Writing error endangers South Dakota marijuana initiative

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SIOUX FALLS, S.D. (AP) — A writing error could cost a ballot measure campaign its chance to legalize recreational marijuana in South Dakota next year.

Cannabis advocacy group New Approach South Dakota has been collecting signatures for months in support of a proposed ballot measure meant to legalize small amounts of marijuana, the Argus Leader reported .

But the state's interpretation of the wording means it would only legalize marijuana paraphernalia, not the drug itself. Nonpartisan analysts with the Legislative Research Council said that one sentence in the 11-page proposal undermines the legalization effort.

The section legalizing marijuana paraphernalia addresses the law of "the state or the subdivision" (cities or counties), but the section legalizing marijuana itself only addresses the law of the subdivision and doesn't include "the state or."

This means the measure wouldn't affect the state's law banning recreational marijuana, should the measure make it to the ballot next year.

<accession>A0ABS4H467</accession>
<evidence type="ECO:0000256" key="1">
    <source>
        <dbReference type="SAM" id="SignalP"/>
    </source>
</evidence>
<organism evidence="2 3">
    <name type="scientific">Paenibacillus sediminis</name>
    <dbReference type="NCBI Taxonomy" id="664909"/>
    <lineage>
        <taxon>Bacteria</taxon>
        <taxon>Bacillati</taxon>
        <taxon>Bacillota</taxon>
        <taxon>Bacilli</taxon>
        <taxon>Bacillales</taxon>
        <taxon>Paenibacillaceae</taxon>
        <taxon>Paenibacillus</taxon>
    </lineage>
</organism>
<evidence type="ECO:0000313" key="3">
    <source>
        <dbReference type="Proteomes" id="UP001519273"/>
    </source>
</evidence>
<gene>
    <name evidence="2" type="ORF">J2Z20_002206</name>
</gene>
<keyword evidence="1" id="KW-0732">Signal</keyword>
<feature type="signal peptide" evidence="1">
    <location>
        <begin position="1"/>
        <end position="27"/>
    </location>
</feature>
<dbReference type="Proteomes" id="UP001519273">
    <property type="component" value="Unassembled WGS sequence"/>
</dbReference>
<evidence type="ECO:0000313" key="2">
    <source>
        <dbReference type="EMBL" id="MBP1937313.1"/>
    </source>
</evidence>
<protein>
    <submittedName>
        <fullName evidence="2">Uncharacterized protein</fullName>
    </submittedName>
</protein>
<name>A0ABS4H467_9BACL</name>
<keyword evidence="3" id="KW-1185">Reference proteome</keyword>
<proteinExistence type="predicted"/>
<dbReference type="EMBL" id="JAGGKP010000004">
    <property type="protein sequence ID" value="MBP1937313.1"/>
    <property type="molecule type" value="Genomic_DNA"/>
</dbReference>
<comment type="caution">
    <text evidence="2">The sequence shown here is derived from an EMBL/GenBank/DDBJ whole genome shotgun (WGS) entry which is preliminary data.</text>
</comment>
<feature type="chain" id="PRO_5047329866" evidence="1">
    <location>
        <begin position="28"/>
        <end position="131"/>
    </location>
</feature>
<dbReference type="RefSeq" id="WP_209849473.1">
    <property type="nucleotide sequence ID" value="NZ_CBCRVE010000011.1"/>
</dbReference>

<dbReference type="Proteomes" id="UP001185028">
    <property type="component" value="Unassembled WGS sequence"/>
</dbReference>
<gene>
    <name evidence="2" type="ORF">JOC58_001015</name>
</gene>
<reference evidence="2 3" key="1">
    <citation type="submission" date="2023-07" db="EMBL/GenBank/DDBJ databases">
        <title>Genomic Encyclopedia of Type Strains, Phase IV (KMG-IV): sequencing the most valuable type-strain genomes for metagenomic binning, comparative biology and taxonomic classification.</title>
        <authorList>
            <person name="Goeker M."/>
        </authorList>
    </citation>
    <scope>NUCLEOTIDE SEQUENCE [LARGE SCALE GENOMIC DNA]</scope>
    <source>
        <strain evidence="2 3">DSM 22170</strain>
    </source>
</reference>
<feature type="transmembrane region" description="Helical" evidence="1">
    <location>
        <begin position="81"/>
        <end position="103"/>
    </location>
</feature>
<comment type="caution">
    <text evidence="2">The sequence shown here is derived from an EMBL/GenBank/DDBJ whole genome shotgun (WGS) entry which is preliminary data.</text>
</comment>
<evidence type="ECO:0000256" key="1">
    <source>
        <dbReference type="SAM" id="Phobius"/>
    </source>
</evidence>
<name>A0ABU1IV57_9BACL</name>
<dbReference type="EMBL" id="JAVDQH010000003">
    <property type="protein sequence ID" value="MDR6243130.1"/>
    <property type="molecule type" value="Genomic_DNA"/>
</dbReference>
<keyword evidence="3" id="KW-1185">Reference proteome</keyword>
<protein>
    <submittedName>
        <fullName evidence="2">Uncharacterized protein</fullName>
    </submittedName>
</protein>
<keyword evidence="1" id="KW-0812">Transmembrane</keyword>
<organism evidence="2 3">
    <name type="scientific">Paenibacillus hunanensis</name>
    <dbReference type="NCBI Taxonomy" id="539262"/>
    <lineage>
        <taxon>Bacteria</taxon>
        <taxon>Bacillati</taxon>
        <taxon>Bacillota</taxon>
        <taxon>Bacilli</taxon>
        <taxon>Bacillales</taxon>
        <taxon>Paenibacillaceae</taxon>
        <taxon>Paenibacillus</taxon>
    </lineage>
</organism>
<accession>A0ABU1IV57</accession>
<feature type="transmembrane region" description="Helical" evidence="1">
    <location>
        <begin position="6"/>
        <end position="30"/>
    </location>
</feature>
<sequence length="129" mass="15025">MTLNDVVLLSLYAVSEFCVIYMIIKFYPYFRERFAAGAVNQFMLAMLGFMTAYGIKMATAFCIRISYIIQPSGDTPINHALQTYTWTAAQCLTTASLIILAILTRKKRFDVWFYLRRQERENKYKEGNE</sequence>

New Approach Director Melissa Mentele said she wrote the measure based on existing statute and that the problem can be fixed later by the courts or the Legislature.

"There is a fix for it, so I'm not concerned about it at all," Mentele said. "It's just a typo. It's one person's perception of grammar versus another's."

Legislative Research Council Director Jason Hancock said supporters of the measure could submit an amended proposal, but that would void all existing ballot measure signatures.

"They're going to have to start over for gathering signatures," he said.

A new proposal could derail efforts to get the question on the ballot as the attorney general's office could take up to 60 days to publish an explanation.

Jesse Kelley, an attorney with the Marijuana Policy Project helping Mentele's campaign, said that the measure was written to allow for local control in deciding how to implement the decriminalization of marijuana possession, sale and use. And the group has succeeded in states where similar measures have been challenged in court, she said.

"This is not a new issue that the South Dakota group is facing," she said. "Opponents will go to great lengths to defeat these proposals."

Kelley said her group will continue to work with Mentele to pass the proposal and amend it once approved.

Supporters would have to collect nearly 14,000 valid signatures by November in order to get the measure on the 2018 ballot.


This story has been corrected to show that the attorney general's office could take up to 60 days to publish an explanation, not 90 days.


Information from: Argus Leader, http://www.argusleader.com

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